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Posted on by Quinn Eastman in Cancer Leave a comment

From the Predictive Health Symposium

Predictive Health logoEmory and Georgia Tech kicked off their fifth annual predictive health symposium, “Human Health: Molecules to Mankind,” Dec. 14-15. Researchers, physicians, health care workers, and interested community members were treated to some intriguing and provocative findings and commentary.

Emory President James Wagner and Georgia Tech President Bud Peterson introduced the symposium, along with Fred Sanfilippo, MD, PhD, CEO of Emory’s Woodruff Health Sciences Center. Sanfilippo emphasized that predictive-personalized health is one of the most innovative and promising solutions to our current health care crisis. Medicine today stands at the brink of an achievable goal to tackle the most serious issues facing the health of humans – the ability to predict, reduce, and in many cases eliminate the specific illnesses we each face.

To achieve this goal, he said, we must understand why each of us has a different risk and response to diseases and their treatment, based on our unique differences in biology, behavior and environment. And then we have to use that knowledge to determine the right treatment at the right time for each individual.

Keynote speaker Penny Pilgram George, president of the George Family Foundation and co-founder of the the Bravewell Collaborative, said, “We currently have a disease management system based on episodic care, which means we treat symptoms instead of problems…True healing can only begin when we correctly diagnose the problem and treat the root cause.”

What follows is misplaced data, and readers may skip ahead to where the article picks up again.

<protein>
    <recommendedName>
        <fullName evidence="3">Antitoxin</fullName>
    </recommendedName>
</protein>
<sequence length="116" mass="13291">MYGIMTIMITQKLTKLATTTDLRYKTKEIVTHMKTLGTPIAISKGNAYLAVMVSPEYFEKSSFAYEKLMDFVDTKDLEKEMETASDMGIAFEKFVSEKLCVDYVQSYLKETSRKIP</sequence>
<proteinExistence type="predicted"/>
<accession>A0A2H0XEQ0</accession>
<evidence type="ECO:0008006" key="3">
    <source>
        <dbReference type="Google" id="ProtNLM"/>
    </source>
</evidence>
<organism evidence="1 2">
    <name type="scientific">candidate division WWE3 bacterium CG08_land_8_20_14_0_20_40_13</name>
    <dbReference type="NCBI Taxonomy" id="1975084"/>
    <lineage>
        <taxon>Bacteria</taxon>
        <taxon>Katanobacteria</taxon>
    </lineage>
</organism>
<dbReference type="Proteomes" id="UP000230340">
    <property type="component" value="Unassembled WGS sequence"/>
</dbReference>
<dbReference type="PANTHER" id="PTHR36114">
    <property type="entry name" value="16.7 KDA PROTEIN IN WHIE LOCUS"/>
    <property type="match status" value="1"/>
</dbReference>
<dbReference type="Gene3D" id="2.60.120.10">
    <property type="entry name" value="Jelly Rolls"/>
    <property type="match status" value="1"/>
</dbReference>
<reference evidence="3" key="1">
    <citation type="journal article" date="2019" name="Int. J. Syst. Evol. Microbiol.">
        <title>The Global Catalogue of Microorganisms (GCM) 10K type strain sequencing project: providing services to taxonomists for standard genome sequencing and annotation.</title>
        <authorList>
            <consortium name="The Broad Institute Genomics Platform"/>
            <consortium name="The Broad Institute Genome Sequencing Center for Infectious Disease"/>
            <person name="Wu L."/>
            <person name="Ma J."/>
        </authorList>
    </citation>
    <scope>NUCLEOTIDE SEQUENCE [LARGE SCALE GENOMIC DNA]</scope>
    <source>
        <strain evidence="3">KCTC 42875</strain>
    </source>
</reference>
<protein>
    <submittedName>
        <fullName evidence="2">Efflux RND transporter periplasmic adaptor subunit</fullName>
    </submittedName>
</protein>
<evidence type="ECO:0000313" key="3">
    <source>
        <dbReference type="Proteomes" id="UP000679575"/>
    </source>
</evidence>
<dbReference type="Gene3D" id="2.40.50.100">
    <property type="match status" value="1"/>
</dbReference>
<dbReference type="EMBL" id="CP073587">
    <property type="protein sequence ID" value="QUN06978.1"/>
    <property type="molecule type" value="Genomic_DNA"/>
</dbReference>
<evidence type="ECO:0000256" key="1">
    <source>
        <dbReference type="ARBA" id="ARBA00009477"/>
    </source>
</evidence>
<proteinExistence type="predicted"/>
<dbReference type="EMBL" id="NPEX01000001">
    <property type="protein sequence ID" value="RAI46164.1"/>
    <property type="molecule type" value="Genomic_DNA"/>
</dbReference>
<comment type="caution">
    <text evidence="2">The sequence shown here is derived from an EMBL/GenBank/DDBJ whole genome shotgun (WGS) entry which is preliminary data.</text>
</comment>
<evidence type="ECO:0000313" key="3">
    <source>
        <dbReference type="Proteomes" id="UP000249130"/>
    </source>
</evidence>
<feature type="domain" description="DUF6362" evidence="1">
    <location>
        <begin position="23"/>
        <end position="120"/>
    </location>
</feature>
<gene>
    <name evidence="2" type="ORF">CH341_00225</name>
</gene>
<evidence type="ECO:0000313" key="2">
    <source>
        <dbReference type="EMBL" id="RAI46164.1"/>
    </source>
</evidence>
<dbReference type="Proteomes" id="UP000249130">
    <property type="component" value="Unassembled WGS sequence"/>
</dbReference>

We know we could prevent half of chronic illness, said George by simply teaching people to eat nutritionally, adopt health habits such as nonsmoking, build positive relationships, live and work in nontoxic environments, practice stress reduction, stay fit through some form of exercise, and be purposely engaged in life. If we only treat disease after it occurs and do not promote health, we will have missed the whole point. We need to create a culture of health and well being.

And this from W. Andrew Faucett, director of the genomics and public health program at Emory, who cautioned that although many personalized genetic tests are now available through numerous sources, individuals and clinicians have to weigh the benefits, risks, and usefulness of this evolving technology. People may not even want to know some things revealed by genetic testing, and not everything revealed may be clinically useful or related to disease risk. For example, matters such as one’s true ancestry or revelations concerning one’s paternity may unexpectedly come to light. Furthermore, the accuracy of personalized genetic testing should be carefully considered. Also, a negative result is never truly negative, because there are so many factors involved and some of them can change.

Faucett also spoke about the differences between relative risk and absolute risk. “Anytime you’re talking about genetic risk for disease, you have to present risk in multiple ways,” Faucett said.

Kenneth Thorpe, chair of health policy and management at Emory, talked about the elements of health reform that may be getting lost in the reform process– redesigning the delivery system to prevent and avert the development of disease. Thorpe focused on Medicare because he says, it’s “the most acute offender of the system.” That is, it encompasses some of the most difficult problems that health care reform faces. The typical Medicare patient, he said, is an overweight hypertensive diabetic with back problems, high cholesterol, asthma, arthritis, and pulmonary disease. And that typical patient sees two different primary physicians, a multitude of specialists, and fills 30 different medications. Yet, Medicare does nothing to coordinate the patient’s care. As a result, preventable admissions and readmissions rates are “off the charts,” he says. But, data show that coordination could cut those rates in half.